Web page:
Public Services and the Welfare State

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    How politicians created, rather than reacted to, negative public opinion on benefits

How politicians created, rather than reacted to, negative public opinion on benefits

Using House of Commons speeches on welfare from the late 1980s to 2015, Tom O’Grady finds that declining support for the benefits system was a top-down phenomenon. Shifts in political rhetoric – especially from Labour – did not occur after public opinion changed, but took place slightly before the public was changing its mind about benefits. 

As Theresa May’s government […]

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    On genetics and social mobility: why Toby Young’s structural inequality argument is not science

On genetics and social mobility: why Toby Young’s structural inequality argument is not science

Is intelligence determined by genetic factors? Questions such as this are regularly being debated, a recent example having been an article by Toby Young on what schools can be expected to achieve in light of scientific evidence on cognitive ability. Leon Feinstein explains what science actually says, and, most importantly, what it doesn’t say about heritability.

In October 2017 Teach […]

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    Welfare to work initiatives: understanding the politics of subcontracted service delivery

Welfare to work initiatives: understanding the politics of subcontracted service delivery

Drawing on empirical research on the recent Work Programme, Rebecca Taylor, James Rees, and Christopher Damm explain how providers from the public, private, and third sector experienced delivering it; and how the supply chain model worked.

In spring 2017 the government’s main welfare to work initiative – the imaginatively titled Work Programme – reached its unheralded conclusion. It was replaced […]

How ‘Help to Buy’ helps mainly the privileged

The Government’s pledge to extend the “Help to Buy” programme is a further mistaken investment in a policy which has had little impact on extending home ownership to lower income households, explains Bert Provan. So, the £2bn investment in “social and affordable housing” is, while welcome, wholly inadequate to meet the pressing and increasing need for low cost rented […]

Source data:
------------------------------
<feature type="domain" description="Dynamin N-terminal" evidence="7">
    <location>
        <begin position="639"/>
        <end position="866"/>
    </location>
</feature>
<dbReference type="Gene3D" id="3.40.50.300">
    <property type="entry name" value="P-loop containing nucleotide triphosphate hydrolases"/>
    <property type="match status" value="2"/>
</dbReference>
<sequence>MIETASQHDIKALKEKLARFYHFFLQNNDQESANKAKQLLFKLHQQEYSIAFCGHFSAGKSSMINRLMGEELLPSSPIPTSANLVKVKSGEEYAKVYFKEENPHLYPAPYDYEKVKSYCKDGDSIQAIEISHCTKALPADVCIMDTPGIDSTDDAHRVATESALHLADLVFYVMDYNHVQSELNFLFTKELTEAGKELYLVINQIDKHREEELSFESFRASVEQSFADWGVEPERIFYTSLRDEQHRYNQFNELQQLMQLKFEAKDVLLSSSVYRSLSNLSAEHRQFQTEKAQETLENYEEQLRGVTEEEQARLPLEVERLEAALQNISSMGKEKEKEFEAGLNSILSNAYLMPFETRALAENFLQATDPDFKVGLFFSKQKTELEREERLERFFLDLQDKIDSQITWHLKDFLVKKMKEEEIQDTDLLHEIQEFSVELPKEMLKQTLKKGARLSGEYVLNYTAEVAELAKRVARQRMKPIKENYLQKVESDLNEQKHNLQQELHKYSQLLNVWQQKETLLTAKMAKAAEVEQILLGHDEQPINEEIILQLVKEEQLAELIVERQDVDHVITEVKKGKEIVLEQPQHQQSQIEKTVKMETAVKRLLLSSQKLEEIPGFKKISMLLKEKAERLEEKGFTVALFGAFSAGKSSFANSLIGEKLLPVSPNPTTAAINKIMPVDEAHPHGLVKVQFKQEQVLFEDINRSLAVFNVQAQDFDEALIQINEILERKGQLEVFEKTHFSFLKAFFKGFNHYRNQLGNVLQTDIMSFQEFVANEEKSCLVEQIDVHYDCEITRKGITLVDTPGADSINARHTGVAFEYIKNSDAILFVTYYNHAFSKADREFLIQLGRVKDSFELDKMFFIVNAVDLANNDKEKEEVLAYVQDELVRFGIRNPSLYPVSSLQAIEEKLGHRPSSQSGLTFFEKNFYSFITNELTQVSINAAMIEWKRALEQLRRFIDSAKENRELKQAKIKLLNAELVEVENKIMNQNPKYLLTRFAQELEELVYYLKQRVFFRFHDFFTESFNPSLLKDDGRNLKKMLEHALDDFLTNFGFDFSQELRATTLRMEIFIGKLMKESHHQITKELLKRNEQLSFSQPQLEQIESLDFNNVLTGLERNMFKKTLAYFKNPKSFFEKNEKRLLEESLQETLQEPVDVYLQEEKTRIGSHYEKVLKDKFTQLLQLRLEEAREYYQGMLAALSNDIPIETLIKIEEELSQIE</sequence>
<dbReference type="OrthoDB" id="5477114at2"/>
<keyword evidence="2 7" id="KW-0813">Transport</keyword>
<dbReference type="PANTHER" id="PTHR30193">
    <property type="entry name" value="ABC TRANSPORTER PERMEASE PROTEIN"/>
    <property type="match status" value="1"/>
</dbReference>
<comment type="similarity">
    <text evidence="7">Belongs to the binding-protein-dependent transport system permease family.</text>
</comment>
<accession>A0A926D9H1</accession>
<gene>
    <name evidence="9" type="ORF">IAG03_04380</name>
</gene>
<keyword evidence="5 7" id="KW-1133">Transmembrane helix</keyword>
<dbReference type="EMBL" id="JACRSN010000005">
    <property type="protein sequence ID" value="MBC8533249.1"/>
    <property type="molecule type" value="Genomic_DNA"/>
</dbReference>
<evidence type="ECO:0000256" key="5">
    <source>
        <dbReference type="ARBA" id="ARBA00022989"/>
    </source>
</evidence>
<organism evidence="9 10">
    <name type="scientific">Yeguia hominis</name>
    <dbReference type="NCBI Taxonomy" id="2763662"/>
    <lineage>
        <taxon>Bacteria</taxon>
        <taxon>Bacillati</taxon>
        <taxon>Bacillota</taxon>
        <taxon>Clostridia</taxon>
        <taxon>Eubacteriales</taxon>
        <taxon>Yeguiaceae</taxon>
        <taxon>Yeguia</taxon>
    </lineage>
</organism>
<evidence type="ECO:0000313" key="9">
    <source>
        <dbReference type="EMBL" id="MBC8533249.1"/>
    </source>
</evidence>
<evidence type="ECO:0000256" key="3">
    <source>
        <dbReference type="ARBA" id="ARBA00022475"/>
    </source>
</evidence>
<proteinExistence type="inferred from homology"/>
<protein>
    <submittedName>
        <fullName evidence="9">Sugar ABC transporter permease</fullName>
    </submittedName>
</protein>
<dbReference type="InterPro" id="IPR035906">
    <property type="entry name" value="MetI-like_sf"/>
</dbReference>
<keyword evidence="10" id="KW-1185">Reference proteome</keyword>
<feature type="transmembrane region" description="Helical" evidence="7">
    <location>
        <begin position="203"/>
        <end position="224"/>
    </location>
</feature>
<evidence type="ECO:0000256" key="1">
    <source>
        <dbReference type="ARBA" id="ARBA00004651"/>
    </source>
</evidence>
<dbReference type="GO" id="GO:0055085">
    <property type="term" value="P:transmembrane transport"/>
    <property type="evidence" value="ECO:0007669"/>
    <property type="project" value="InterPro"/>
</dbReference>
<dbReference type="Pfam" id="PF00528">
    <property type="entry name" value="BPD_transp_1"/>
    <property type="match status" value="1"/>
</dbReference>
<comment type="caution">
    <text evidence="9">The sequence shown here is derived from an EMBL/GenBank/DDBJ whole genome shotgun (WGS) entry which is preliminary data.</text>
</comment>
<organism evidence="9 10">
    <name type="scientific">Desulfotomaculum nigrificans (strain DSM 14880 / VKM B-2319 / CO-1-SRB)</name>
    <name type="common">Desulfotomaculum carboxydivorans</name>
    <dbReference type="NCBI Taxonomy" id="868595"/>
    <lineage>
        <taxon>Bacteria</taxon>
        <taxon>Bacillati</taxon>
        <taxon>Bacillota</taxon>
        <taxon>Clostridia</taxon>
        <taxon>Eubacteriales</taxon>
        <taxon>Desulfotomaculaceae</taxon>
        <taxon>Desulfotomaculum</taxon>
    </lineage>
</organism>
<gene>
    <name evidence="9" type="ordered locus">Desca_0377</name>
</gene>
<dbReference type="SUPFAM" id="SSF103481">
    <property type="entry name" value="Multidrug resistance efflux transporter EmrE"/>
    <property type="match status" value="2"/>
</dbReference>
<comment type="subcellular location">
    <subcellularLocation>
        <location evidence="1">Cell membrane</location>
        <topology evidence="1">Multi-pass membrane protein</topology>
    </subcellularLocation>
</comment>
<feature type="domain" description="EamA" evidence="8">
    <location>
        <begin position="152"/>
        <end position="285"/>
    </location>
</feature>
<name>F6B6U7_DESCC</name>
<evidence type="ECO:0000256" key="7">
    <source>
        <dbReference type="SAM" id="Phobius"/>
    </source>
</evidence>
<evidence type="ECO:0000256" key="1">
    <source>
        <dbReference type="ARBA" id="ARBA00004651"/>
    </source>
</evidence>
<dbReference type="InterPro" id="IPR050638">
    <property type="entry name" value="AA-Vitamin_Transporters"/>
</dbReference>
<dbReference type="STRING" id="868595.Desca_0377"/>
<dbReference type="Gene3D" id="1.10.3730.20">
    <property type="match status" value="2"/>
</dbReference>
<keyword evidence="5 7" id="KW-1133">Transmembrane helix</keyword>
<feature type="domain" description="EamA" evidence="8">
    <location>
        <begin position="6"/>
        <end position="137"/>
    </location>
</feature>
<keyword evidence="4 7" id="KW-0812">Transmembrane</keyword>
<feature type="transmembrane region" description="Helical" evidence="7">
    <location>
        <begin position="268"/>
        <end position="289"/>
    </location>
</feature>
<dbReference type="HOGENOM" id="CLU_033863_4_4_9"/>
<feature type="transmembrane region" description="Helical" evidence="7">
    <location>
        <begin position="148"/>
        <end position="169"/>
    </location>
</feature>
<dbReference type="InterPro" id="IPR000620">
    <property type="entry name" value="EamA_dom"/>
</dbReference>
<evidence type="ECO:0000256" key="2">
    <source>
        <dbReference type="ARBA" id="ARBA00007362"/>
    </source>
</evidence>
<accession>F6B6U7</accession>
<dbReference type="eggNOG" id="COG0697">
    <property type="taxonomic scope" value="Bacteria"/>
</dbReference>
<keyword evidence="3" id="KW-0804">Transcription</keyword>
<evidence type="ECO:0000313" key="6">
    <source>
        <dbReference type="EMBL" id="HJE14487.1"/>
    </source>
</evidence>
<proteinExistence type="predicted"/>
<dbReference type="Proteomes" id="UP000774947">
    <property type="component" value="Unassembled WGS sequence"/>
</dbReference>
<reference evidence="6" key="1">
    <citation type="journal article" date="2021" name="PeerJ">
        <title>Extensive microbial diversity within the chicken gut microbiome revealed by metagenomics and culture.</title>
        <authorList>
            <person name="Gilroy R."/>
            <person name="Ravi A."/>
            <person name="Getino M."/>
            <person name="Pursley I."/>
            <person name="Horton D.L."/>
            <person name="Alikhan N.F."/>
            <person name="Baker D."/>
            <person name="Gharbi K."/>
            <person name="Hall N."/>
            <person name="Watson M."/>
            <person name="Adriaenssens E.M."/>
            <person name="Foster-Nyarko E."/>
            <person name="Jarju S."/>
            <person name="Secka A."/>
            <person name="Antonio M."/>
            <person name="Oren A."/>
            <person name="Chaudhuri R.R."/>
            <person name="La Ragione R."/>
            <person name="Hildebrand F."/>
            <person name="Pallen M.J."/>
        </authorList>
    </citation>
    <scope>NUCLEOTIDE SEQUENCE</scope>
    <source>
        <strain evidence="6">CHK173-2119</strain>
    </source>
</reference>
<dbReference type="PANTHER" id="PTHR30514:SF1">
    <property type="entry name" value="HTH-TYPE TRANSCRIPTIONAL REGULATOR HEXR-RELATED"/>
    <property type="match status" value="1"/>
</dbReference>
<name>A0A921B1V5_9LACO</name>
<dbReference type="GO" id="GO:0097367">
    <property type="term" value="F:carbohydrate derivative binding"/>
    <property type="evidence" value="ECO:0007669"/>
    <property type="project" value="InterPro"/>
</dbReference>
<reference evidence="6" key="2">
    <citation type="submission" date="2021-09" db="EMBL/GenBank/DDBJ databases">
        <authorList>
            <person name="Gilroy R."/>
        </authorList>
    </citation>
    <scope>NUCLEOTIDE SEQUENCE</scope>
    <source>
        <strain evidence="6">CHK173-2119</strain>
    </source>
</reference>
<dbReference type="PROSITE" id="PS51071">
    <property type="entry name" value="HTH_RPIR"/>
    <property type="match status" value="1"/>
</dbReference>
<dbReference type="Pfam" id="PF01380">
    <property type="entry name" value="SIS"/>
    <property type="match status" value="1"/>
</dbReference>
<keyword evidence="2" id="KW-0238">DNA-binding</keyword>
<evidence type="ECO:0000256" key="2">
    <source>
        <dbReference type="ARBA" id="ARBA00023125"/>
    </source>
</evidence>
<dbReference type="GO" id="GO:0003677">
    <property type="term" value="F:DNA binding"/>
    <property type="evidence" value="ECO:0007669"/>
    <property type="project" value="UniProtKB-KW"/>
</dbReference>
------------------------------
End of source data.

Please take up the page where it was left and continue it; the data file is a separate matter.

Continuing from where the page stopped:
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    Are the government’s homebuilding plans good news? Depends on whom you ask

Are the government’s homebuilding plans good news? Depends on whom you ask

Peter Somerville explains the three housebuilding policies outlined by the Prime Minister during her party’s annual conference. He concludes that although they are welcome, the proposed changes will make little difference in the short to medium term; the longer term effects will depend on how local authorities and housing associations respond to the challenge in the meantime.

‘May coughs up […]

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    Why UK banks are like public utilities – and should be regulated as such

Why UK banks are like public utilities – and should be regulated as such

Banks have economic features similar to those of utility service providers – which are typically regulated more heavily than other companies – writes Phil Molyneux. He  explains how banks ought to be regulated with this point in mind, and concludes that greater regulatory oversight of bank pricing and service provision is necessary.

It has been nearly a decade since the […]

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    Living longer, but with more care needs: late-life dependency and the social care crisis

Living longer, but with more care needs: late-life dependency and the social care crisis

Solving the crisis in social care provision for older people is not just a matter of building more care homes, argues Carol Jagger. She explains the various ways in which dependency has changed compared to 20 years ago, and suggests some of the solutions the government should consider.

As winter and the flu season approach, health and social care services are […]

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    How the third sector can convince people that homelessness can be tackled

How the third sector can convince people that homelessness can be tackled

The first ever large-scale study on public attitudes to homelessness has revealed that public opinion tends to overlook the relationship between homelessness and poverty in favour of a more fatalistic view that blames individual circumstances and poor choices. Lígia Teixeira writes that if we are to end homelessness once and for all, then we need the public’s support. She […]